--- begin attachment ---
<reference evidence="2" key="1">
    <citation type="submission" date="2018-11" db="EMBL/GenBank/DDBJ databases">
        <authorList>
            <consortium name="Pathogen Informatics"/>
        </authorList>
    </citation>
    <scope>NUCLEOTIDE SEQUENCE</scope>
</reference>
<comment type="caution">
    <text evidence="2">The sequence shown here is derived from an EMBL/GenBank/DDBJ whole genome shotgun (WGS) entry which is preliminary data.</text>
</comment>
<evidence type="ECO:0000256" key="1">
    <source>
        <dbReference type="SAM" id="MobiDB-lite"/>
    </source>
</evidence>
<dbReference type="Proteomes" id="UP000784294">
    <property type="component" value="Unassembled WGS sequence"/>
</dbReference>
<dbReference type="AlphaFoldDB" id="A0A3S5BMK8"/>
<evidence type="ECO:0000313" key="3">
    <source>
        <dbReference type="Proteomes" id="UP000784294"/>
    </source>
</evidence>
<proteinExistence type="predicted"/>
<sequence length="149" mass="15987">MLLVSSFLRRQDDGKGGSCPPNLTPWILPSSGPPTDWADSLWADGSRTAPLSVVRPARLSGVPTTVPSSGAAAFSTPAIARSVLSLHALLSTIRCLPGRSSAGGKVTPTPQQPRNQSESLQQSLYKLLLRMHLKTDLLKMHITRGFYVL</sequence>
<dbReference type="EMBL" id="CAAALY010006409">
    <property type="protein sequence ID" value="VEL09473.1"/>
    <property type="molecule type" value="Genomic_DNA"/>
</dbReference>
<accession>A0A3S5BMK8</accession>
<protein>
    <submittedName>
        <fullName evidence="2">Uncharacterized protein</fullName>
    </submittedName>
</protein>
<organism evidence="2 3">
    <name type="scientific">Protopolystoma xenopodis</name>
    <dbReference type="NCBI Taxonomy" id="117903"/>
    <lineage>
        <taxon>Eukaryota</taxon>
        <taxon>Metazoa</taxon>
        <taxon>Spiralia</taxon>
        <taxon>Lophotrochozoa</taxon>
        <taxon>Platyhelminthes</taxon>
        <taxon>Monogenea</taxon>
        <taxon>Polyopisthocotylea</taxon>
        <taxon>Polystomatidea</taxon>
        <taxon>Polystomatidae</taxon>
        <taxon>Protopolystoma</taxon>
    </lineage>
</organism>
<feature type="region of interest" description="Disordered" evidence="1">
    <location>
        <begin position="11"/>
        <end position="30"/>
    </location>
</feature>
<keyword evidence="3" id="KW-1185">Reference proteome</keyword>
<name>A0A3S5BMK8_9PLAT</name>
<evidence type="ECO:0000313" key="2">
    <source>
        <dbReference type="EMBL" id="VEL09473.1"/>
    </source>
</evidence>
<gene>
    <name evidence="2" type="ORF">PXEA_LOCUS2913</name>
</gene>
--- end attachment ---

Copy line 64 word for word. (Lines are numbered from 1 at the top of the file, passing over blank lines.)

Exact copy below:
        <dbReference type="EMBL" id="VEL09473.1"/>